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wisdom-socrates

When looking at the world today, one gets the impression of living on a sick planet, with sick world leaders in an ailing democracy. It sometimes seems as if the planet has the flu, and no-one seems able to come up with a workable cure. Few will deny the fact that there is a terrifying lack of wisdom in the world. What happened to the profound knowledge of the great thinkers of the past?

Wisdom and solid cultural knowledge should play a prominent role in politics and society. The world as a whole could incredibly benefit a great deal from wise leaders and expert advisors, each with their own qualities, because if there’s one thing we need in order to judge and act in many living conditions, it’s (life) wisdom. Wisdom is one of the cardinal virtues in Christianity, and one of five forces (and also a paramita*) in Buddhism.

More than just knowledge

When we talk about wisdom, we mean more than just past knowledge. Wisdom, true wisdom, opens the heart for other people’s suffering. Generosity, giving oneself to others. Virtue, morality, correct behavior, letting go, transcendental** wisdom, insight. Energy, zeal, patience, tolerance, honesty, pursuit of truth, perseverance, kindness, love. Calmness, meekness. All of these belong to wisdom.

Thus, if we are deceived of wisdom, and when our leaders do not embody our collective wisdom, we are increasingly bereft of above qualities. And then we become cynical. We become insensitive. Apathetic. And we radiate that. When a dog gets maltreated, suffers from hunger, is suppressed or rewarded for aggression, a dog becomes aggressive, anxious, insecure. Each animal (or human) responds exactly the same way, but when you treat a dog lovingly and with respect, he will be a loyal, loving and happy friend.

We need wise leaders more than ever

What the earth looks like without wise leaders is visible around us. Extremism, terrorism, narcissism, dictators, rapists, pedophiles, killers; all forms and displays of ill behavior. Religious extremism, such as Islamic extremism, Jewish-, Christian-, Hindu-, or Buddhist extremism is appalling, but so is rightwing-, leftwing-, white- or black extremism. Women’s oppression is also unacceptable. We are all equal. One human race.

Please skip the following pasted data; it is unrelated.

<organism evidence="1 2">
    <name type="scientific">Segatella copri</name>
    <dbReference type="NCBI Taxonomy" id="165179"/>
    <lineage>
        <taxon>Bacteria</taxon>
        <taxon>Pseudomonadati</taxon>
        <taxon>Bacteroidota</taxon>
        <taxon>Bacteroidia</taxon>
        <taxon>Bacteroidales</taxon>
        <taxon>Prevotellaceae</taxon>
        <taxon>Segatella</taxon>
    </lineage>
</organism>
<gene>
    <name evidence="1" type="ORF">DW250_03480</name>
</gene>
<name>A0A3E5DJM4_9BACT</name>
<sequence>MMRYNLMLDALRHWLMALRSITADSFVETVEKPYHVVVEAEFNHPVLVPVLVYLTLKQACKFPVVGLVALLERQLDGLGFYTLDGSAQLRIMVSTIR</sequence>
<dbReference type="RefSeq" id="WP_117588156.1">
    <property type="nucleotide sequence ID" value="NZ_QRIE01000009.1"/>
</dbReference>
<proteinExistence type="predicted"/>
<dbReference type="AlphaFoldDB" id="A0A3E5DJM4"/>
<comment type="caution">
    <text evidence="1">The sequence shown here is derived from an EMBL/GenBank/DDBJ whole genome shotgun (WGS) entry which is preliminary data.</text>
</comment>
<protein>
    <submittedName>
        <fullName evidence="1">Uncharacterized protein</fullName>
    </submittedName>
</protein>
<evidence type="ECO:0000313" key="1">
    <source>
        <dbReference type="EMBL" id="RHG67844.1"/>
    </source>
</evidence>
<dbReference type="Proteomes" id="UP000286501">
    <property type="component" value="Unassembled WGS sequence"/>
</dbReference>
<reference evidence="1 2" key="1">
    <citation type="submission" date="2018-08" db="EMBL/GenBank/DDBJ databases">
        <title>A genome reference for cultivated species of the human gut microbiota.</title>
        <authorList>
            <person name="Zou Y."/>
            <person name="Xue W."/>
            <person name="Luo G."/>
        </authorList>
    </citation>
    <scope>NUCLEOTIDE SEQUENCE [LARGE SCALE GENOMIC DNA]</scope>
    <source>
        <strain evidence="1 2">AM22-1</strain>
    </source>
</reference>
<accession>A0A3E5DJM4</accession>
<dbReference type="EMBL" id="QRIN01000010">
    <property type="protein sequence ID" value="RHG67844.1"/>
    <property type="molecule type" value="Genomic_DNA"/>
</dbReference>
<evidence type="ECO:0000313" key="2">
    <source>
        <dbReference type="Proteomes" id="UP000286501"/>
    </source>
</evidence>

Unfortunately, also our modern democracy serves only economic goals, and not the community. Globalization seems merely a way for the rich and powerful to enrich themselves at the expense of the poor and weak in our society.

What can we do?

Good examples of wise leaders include people such as Mahatma Gandhi, Martin Luther King and Nelson Mandela. They not only benefited from their gained knowledge, but they also translated their wisdom into a great sense of compassion. But are these the exceptions, or can we play our own part in the creation of wise leaders?

Education, starting with adults and parents, should devote more time and attention to developing a higher consciousness where love is central, because life is simple, but humanity makes it too difficult.

People make mistakes, but hopefully we will learn. We enjoy, love, suffer, make choices, act and accept our actions when we are wise and mature, but there is never enough wisdom. It’s not just about our own interests, but also about those of our fellow human beings. When we get to know ourselves, we learn to accept ourselves and see the ever-changing truth as wisdom progresses. In spite of perceived setbacks, we can be happy, grateful and kind, and we are no longer plagued by unfulfilled desires, a bad conscience and a fear of death. Any time will do.

We cannot survive alone. People are social beings who need each other. People have the capacity for love within themselves, hate does not come naturally. When tomorrow’s future comes to greet us, the sun will rise more gloriously than ever before, and next generations will live in peace and prosperity.

“Our main task is to strive for virtue in our actions. Our inner balance and even our existence depends on it. Only virtuous action can make life beautiful and worthy.” (Albert Einstein)

Virtues and vices

Many holy books talk of seven main sins or seven capital vices, but there are also seven virtues and I would like to share them here; There is much truth, love and wisdom in all holy books.

Seven main sins:
1) Superbia (Pride – Vanity)
2) Avaritia (Greed)
3) Luxuria (Unchastity – Lust)
4) Invidia (Envy – Jealousy)
5) Gula (Intemperance – Gluttony)
6) Ira (Anger – Wrath)
7) Acedia (Inertia – Laziness – Sloth)

Seven virtues:
1) Prudentia (Caution – Wisdom – Reason)
2) Iustitia (Justice – Righteousness)
3) Temperantia (Moderation – Self-control)
4) Fortitudo (Courage – Strength – Retention – Constancy – Focus)
5) Fides (Faith)
6) Spes (Hope)
7) Caritas (Love – Charity)

Wisdom is poetry that sings in the mind. (Kahlil Gibran)

* https://en.wikipedia.org/wiki/P%C4%81ramit%C4%81
** https://en.wikipedia.org/wiki/Transcendental_idealism

I am Peter Van Els, and I was born in 1957,  living in The Netherlands in a small city called Sluis. I am an autodidact, Life is my biggest teacher and I started to write last year to stand up against lawless and corrupt governments after I’d said to myself “enough is enough”! I believe all good souls must stand up and try to connect and unite, and try to change the system for the benefit for Mother Earth and for our offspring

2 Comments

  1. K SHESHU BABU says:

    One of the important cause I lack of wisdom is selfishness accompanied greed for wealth. This makes thinking on logical lines difficult